Adam Miller, Founder of BuddingTech

Thinking Outside The Bud - 009- Adam Miller - IMAGE.png

Adam Miller, Founder of Budding Tech

Adam Miller is the founder of BuddingTech and Board Member of the Medical Cannabis Council. Adam is also an advisor to RXMM Health which specializes in climate controlled Hydroponic Cultivation of Medical Cannabis for international markets that have regulated medical cannabis laws.


[00:00:01] You're listening to thinking outside the bud where we speak with entrepreneurs investors thought leaders researchers advocates and policy makers who are finding new and exciting ways for cannabis to positively impact business society and culture. And now here is your host Business Coach Bruce Eckfeldt.

[00:00:30] Welcome everyone.

[00:00:31] This is thinking outside the bud. I'm Bruce Eckfeldt. I'm your host today. We are with Adam Miller and Adam is founder of budding tech and as a board member of the medical cannabis COUNCIL OF AUSTRALIA He's also on the advisory board to the global cannabis applications Corp. which is a global leader in the development of innovative data technologies for the cannabis industry. So welcome Adam thank you for having me.

[00:00:54] And I'm really excited about this one this conversation because you know I think that so I'm based in New York. We're all excited about what's happening in New Jersey and in New York State and some of the East Coast here.

[00:01:06] But I actually think some of the bigger and probably more interesting aspects of the cannabis market is actually international. So know I'm really excited to kind of hear what's going on Australia. What you're doing down there how that's kind of feeding into more of the global market for cannabis and how we're really treating this as an international market rather than just kind of this you know local you know state by state country by country. I don't think so. So excited to have you on.

[00:01:33] Thanks for being here. It's good to be here.

[00:01:35] Why don't we start with just a little bit of background so I'm always curious about people's stories about how they got into the space what was the situation. But give our listeners a sense of how you got into how you got into the cannabis market.

[00:01:48] So I had a few interesting intersection points. The first was in 2014. I so happened to meet Governor Hickenlooper in Colorado. I actually shook his hand at a at an event that he was running to raise funds for his campaign for re-election 2015. I found myself in California and I was looking around and I thought this is a very interesting space that was evolving but didn't really pay too much attention to it because the way that the system was set up it was it was so far from what I could conceive that Australia would adopt. That was just another amazing thing the Americans had figured out how to do. And then I started to read a little bit more about the medical application of cannabis.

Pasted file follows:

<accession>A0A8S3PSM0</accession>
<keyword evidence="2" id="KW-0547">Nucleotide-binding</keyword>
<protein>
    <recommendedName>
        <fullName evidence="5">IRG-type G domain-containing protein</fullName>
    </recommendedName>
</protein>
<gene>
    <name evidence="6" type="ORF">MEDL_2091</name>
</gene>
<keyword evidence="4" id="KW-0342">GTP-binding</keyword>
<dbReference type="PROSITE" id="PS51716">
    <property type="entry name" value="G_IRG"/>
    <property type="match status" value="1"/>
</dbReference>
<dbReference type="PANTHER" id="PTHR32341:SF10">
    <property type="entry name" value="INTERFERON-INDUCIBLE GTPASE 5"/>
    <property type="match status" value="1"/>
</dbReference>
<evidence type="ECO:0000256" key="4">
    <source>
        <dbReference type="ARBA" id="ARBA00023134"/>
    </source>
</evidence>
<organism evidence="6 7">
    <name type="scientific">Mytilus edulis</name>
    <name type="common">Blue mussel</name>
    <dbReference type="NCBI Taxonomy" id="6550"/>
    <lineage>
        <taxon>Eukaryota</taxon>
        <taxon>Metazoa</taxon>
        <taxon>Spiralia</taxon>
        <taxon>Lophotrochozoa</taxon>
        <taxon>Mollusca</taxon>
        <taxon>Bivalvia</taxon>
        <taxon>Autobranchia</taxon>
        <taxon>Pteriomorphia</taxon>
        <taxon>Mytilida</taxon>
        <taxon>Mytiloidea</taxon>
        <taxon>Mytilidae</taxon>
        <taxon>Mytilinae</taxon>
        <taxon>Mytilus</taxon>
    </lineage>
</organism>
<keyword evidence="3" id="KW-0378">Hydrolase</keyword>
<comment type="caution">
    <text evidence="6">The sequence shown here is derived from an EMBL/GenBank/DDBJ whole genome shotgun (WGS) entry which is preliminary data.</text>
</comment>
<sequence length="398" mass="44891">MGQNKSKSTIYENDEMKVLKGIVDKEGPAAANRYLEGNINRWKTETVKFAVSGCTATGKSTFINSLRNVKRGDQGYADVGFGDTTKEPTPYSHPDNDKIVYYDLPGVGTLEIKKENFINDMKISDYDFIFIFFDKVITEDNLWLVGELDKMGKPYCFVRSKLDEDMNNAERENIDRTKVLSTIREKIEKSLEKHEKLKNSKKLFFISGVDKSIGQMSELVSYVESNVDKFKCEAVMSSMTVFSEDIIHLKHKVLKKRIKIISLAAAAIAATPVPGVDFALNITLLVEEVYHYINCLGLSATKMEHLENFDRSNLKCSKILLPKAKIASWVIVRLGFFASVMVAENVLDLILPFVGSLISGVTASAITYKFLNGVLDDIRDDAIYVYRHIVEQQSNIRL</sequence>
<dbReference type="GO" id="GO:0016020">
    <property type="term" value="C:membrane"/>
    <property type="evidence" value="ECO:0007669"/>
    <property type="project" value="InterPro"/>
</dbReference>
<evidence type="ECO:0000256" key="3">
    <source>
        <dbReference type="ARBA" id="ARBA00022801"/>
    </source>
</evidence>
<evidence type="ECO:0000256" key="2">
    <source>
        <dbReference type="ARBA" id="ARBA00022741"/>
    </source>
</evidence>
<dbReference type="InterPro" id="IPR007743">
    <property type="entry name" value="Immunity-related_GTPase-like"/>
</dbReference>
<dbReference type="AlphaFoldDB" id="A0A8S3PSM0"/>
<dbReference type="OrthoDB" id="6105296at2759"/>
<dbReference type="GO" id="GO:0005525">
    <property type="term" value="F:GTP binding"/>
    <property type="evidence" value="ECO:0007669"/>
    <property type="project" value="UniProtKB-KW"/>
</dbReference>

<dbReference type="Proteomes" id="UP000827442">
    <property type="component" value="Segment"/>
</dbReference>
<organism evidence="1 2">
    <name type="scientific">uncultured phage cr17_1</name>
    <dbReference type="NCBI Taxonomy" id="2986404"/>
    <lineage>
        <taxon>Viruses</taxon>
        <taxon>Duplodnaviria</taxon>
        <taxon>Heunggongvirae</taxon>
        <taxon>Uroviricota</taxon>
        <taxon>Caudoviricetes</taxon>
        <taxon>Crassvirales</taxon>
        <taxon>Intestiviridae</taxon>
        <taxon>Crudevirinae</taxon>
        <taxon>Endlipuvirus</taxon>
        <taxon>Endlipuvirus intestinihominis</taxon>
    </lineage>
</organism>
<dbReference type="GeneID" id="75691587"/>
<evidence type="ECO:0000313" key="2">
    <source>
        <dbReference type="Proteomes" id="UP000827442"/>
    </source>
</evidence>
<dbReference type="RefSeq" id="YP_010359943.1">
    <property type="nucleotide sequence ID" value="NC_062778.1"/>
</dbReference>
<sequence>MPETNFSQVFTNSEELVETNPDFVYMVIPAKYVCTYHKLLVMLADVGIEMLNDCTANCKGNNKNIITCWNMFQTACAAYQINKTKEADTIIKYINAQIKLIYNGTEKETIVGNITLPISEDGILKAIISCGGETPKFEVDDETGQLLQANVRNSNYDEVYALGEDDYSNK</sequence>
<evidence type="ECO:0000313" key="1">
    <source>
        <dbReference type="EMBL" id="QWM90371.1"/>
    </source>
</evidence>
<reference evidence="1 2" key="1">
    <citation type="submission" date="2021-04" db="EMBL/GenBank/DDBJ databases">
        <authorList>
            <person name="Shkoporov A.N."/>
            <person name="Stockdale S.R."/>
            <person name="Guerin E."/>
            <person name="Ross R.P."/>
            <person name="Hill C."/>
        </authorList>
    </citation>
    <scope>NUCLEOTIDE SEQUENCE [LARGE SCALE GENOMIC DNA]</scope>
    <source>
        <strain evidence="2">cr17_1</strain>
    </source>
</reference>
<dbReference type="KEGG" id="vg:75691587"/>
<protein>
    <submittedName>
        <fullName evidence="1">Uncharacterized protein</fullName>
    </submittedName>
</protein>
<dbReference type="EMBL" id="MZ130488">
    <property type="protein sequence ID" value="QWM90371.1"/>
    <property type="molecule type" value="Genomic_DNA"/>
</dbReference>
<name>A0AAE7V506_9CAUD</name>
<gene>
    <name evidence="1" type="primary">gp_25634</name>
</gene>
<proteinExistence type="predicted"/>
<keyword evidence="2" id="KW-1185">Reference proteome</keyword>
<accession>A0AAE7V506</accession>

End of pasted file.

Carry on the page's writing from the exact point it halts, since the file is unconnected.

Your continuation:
[00:02:35] The innovation that was taking place in America or in Canada or in Israel and my eyes really opened up and I will never forget I was in my parents front yard visiting from out of town and I had written an article about a startup in America called EE's applications and had an insight moment that the cannabis market would hit the Australian shores quite soon and sure enough that happened about six to eight months later the Australian Government federally legalised cannabis for medical use. So I found myself involved MySpace really by somewhat dumb luck but I'm very interested in the medical application of cannabis. I truly believe that it is quite a profound medicine and I also have a personal family member who is in need of this medication and the accessibility of it is just not here right now for people who are very dear and close to me I truly hope that in the near future cannabis in Australia will become more accessible as I see its deep importance and whereas Australia does want to say that it's federally they've passed passed legislation to make it federally legal medical use where some more insight on where the markets actually developed what is available what's not available at this point so I'll give you a bit of the background. So in February 2016 the federal government amended the drugs narcotics act and that's the legislation around narcotics drugs and the amendment was specific around the cultivation and manufacturing of cannabis for scientific and medical purposes so scientific being it can be grown for botanical research and medical use is the use that patients get from the plant as well as clinical research. So this is the first step. The second step was Hoeber 2016 when the federal government rescheduled cannabis from Schedule 9 which is the equivalent of a schedule one in America 2 0 8.